Business Strategy · Entrepreneurship

How to properly shut down a startup?

Nidhi Verma Test Team Lead

November 27th, 2017

I am advising 8 employees in an advertising startup, with a small market and a very tough competition (facebook, google, etc.) So management decided to wind down the operations to eventually shut down the startup. Has anyone been in this situation before? How do you wind it down without having big negative repercussions on your customers and avoiding to have to give their money back or perhaps lawsuits from investors as well as other stakeholders?

Craig Lillard Serial Founder/Bootstrapper of Video Related Startups. Currently Growing

Last updated on November 28th, 2017

Hi Nidhi. There are not many good answers here. When you tear off a band-aid, whether you pull it slowly or fast, it is going to pull out some hair.

First off, I am not an attorney and I would definitely ask an attorney.

If you are in a poor financial situation which is going to mean that there will be some collateral damage, then that is a fact the team will have to accept.

They can file bankruptcy if needed (or not if it is not needed.)

As far as giving the money back to the customers, if you have the money to give back, then you should try to give it back if possible. The startup failed. In my opinion, you shouldn't be pocketing the customer's money. If it failed and you don't have the funds to give back, then you need to send out an email letting them know what happened and apologize, etc. I would be transparent and honest with them. Crap happens. Businesses shut down. It is a part of the process.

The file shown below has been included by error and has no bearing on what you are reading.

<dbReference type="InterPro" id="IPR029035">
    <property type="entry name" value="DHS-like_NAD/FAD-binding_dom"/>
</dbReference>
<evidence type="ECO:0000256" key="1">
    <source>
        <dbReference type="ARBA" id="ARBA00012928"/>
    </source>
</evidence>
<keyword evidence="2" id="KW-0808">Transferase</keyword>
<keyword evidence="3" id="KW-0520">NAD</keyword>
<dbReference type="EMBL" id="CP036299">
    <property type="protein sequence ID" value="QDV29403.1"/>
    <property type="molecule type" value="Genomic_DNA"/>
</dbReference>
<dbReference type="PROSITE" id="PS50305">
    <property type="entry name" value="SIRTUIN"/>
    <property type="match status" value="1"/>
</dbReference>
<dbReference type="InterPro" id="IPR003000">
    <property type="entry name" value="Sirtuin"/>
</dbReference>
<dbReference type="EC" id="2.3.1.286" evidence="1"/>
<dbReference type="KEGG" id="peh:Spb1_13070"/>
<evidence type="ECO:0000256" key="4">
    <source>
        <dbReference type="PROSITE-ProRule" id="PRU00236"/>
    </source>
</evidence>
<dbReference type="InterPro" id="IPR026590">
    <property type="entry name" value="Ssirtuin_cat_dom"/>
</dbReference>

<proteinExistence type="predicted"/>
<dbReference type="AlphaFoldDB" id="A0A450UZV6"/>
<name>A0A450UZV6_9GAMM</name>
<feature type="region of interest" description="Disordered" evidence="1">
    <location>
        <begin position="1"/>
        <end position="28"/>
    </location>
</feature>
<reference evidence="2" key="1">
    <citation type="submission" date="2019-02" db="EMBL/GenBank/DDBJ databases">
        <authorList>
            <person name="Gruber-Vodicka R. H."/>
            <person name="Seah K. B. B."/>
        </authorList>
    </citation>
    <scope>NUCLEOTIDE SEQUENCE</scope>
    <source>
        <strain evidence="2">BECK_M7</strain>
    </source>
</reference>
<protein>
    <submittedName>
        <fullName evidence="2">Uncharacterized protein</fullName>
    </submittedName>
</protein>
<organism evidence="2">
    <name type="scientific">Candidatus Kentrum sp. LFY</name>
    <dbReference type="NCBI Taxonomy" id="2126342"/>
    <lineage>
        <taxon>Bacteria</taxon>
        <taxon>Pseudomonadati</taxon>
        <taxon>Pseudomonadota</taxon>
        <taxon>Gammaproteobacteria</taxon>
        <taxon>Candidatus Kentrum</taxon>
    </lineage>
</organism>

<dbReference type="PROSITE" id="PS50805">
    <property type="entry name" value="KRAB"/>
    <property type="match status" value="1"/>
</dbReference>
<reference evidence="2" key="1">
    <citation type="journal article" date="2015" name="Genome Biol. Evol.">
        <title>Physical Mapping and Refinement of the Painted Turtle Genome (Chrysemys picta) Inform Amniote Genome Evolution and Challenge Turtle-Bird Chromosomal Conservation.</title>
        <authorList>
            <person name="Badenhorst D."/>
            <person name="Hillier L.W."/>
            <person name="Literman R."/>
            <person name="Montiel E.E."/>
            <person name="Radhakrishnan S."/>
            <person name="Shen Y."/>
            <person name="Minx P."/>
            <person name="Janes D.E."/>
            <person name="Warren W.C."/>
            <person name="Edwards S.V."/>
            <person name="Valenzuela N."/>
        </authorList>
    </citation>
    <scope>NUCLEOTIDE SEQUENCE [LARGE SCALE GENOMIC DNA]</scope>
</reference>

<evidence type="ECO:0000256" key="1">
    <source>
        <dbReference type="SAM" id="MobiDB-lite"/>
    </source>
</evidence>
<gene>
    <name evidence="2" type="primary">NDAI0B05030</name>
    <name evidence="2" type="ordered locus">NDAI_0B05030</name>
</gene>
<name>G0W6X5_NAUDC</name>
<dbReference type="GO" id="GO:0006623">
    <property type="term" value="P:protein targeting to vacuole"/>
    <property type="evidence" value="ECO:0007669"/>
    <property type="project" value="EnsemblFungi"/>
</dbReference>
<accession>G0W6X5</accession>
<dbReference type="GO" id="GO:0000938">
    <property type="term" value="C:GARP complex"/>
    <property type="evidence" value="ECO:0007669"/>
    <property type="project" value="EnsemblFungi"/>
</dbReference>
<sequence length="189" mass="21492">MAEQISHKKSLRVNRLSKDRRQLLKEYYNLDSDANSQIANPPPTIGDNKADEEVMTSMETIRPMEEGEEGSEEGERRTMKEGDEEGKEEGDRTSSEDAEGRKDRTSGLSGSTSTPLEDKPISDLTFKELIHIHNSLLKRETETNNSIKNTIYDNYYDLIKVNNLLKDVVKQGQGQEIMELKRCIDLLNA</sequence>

As far as lawsuits from investors or stakeholders, again, you may have to file for bankruptcy if the company does not have the funds to deal with these.

If the company has funds and they are just wanting to close up shop and take the money and run, well, that is something different altogether. Not sure I can comment on that. That would definitely be something you need to talk to an attorney about.

If they want to do right, then they should meet with investors, explain what happened and try to work something out.

Investors know they took a chance on this project and they could lose it. However, they also might have ideas on how to salvage it.

Hope this helps. Feel free to reach out directly.

Dan Kennedy Business, Energy, and Intellectual Property Attorney

November 27th, 2017

I agree with Craig. I am an attorney, so will keep my advice more general. But the policy that limits liability for owners of corporations and LLCs exists is to anticipate this situation and help mitigate business risks and encourage investment. But these protections only go so far. So you need to make sure that your corporate documents and contracts were properly set up correctly from the start. Then, depending on the facts of your situation, decide whether bankruptcy or winding down on your own is the best option. There is also a procedure that allows for a creditor to force the company into involuntary bankruptcy (so it may not be your call). If there are a number of creditors and/or significant debt, I'd talk to an attorney sooner rather than later. Bankruptcy is an expensive process for both sides, but something that should be considered.

Todd Oliver Proven Sales Leader, Process Implementator

November 28th, 2017

I would attempt to sell the book of business to a competitor, honestly.